Automotive Art Project – Featuring the N Collection
by James Page & Steve Rendle
As if the cars in Claude Nahum’s collection aren’t envy-inducing enough, now here’s a big splashy book showcasing 25 of them in the form of specially commissioned fine art to make you question your career (income) choices all over again.
Nahum is a well-known figure on the historic-racing circuit and he has certainly caused a stir, in a good way, on the concours scene with his recreations of important cars. If you are up to date on your European car manufacturers you will surely know that his father is a pioneer of the Turkish auto industry, which explains the younger Nahum’s interest in all things automotive (he is also an engineer) and why he is at the helm of a holding company with a wide-ranging portfolio of engineering, design, and marketing activities. While that is peripheral to the book, it ought to help in establishing that he is not just anybody with a bunch of interesting cars in the barn but someone who plays on a rather higher plane.
If you have good visual acuity you may have already spotted that there are 15 columns of images in 10 rows on the front cover. 15 x 10 = 150, that’s the number of full-page paintings in this book, accompanied by one full-page photo and one or two smaller ones per car accompanying the text for each. Writing duties fell to auto journalist James Page whose name you might recognize from Classics Monthly or Classic & Sports Car magazines and to motorsports writer/enthusiast Steve Rendle. Their one-page descriptions present highlights of the model and then drill down to particulars of the specific car shown.
So much for the basic facts of life. This publisher, Porter Press in the UK, has a sterling reputation for producing competent, well thought-out books. Ergo, everything that is in a book can be assumed to be there for a reason. Ditto for the opposite, right? This book leaves a few bits for people to puzzle out on their own. For instance, the Table of Contents lists each car; surely an astute observer will notice that in some cases there is more than one example of a model. So why do they not appear back to back? It’s not until you go through the book that you notice that the cars are sequenced in chronological order (1962 the oldest, 2015 the newest).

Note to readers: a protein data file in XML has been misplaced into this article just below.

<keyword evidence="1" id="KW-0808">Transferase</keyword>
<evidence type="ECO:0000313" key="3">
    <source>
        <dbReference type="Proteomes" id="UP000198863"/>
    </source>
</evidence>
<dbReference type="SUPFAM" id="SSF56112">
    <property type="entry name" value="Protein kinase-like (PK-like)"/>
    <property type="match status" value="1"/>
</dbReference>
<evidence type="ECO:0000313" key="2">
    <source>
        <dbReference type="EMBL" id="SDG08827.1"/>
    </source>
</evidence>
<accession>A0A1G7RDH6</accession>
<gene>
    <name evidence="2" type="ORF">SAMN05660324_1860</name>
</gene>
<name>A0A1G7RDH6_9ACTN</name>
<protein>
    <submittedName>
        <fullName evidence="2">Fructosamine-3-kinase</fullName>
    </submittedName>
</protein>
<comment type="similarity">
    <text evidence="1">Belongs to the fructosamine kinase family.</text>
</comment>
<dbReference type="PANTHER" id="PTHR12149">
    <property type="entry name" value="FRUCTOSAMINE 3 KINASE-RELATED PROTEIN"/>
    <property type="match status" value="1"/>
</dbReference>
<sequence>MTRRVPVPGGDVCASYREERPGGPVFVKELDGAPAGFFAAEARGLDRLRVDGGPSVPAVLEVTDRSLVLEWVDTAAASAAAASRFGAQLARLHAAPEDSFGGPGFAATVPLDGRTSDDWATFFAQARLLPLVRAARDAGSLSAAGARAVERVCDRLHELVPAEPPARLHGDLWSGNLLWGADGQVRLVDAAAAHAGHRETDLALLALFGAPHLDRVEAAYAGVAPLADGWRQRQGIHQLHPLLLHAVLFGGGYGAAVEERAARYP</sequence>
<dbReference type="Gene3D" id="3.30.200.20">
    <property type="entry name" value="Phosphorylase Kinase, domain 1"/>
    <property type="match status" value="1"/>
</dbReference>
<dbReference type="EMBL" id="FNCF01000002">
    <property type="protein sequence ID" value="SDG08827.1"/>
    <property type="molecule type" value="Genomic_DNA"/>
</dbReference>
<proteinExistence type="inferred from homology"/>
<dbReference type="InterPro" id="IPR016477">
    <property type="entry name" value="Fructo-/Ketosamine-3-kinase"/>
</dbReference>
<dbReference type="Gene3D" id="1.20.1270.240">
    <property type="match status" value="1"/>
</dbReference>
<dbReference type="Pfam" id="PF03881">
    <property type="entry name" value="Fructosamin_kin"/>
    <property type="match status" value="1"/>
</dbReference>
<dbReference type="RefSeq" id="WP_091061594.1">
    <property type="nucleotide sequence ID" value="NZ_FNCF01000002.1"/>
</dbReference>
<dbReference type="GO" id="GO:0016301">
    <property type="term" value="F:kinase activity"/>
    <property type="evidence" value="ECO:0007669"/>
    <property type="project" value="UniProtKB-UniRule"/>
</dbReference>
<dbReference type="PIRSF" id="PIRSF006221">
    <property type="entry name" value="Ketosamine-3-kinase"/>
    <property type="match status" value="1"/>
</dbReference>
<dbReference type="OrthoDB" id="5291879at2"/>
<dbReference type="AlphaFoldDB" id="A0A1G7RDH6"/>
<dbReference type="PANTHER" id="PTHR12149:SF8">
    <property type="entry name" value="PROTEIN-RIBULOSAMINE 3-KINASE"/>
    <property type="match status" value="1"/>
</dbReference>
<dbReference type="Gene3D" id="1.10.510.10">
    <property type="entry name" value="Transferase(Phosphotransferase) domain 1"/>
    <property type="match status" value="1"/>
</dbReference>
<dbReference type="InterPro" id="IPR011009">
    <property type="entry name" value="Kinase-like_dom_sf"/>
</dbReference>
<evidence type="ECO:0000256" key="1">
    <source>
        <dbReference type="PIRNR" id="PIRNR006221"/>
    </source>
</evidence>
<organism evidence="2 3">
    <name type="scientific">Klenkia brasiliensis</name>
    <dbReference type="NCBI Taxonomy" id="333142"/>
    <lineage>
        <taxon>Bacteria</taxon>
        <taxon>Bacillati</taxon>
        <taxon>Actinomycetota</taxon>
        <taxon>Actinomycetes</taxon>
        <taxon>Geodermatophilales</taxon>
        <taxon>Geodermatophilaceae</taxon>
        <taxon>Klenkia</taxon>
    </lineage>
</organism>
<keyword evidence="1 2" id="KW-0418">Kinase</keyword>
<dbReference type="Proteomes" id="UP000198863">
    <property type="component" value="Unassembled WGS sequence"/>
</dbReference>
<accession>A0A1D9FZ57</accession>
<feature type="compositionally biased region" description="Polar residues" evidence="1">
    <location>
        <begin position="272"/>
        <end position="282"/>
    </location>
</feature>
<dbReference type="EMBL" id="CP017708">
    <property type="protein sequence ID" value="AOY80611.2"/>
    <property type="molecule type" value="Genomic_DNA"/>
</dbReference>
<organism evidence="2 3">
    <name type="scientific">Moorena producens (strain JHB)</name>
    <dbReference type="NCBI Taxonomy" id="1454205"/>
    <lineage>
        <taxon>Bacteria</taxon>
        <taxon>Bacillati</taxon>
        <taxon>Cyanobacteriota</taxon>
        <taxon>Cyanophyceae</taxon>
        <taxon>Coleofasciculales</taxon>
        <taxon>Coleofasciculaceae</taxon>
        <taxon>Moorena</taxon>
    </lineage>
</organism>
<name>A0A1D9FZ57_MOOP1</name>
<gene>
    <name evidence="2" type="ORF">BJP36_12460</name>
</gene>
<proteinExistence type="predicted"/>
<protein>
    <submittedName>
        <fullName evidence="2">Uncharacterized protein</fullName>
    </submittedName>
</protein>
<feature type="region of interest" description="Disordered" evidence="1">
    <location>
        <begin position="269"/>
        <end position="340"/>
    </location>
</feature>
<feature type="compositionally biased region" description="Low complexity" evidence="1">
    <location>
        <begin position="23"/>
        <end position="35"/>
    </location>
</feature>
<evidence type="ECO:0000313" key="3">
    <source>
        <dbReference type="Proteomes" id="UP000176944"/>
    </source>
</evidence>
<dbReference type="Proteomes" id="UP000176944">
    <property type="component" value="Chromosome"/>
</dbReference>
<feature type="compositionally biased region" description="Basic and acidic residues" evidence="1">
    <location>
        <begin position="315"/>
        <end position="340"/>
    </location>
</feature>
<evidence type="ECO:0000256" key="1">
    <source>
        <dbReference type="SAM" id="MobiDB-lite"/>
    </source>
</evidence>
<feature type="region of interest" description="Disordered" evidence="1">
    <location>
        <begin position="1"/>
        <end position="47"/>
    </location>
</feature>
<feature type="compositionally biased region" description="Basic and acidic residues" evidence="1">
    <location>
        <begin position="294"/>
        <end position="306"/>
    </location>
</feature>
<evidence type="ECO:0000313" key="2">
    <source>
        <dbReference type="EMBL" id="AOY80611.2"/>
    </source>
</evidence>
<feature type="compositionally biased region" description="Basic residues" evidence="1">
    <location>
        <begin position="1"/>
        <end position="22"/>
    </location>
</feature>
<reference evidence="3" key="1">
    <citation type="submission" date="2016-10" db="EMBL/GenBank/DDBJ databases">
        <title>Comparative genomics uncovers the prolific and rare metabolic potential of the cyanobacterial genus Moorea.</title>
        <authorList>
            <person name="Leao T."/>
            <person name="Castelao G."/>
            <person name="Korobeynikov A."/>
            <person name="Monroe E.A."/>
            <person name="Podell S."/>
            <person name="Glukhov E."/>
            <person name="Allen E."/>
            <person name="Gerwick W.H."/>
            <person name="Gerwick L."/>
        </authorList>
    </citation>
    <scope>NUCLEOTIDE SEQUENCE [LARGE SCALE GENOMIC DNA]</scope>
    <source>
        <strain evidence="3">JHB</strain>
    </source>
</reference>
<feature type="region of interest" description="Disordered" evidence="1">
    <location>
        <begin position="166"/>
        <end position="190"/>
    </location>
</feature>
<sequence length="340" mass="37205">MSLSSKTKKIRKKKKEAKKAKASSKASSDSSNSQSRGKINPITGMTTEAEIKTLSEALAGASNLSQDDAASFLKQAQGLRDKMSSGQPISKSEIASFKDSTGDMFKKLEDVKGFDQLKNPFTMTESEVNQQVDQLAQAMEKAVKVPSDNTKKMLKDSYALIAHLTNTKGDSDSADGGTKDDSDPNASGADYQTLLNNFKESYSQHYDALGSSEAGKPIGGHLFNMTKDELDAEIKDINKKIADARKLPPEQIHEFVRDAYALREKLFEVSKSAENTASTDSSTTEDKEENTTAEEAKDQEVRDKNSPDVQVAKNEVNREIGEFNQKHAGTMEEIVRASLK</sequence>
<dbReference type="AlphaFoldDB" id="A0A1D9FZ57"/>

Then there’s the artwork, the raison d’être for the book. It is not identified by artist and only some of the artists are in the habit of signing on the front of the piece. Which means that unless you can recognize the ones that do not by their style, distinctive as it may be, you may be flying blind—or you are so clever that you extrapolate from the page that introduces the artists (in alpha order, it so happens) that, maybe, the artworks are shown in that same order? As indeed they are: Guy Allen and Yahn Janou on one spread, then Tim Layzell and Stéphane Grenet (Psyko), and lastly Anna-Louise Felstead and Jean-Jacques François. If this was intentional, what are the odds that this really works, for everyone? Well, it is our job to overthink things . . .
The book should come with a warning label: XXL. At 16″ long it’s among the widest being made and not an easy thing to shelve once its coffee table tour of duty is over. Obviously, handling a 2.5 ft long book requires a leisurely approach but who wouldn’t take their time and linger over a splendiferous book such as this? The only thing you do have to be quick about is snapping up a copy: only 500 numbered copies of the standard version exist, and only 50 of the £550 Collector’s Edition (ISBN 978-1-913089-39-9) that has a special fabric book cover and matching slipcase and is autographed by the six artists.
The artists’ styles range from hyperrealism to cartoonish exaggeration and everything in between. Whether you are an artist or a car person or a bibliophile there’s so, so much to discover and enjoy here.
Copyright 2021, Sabu Advani (speedreaders.info).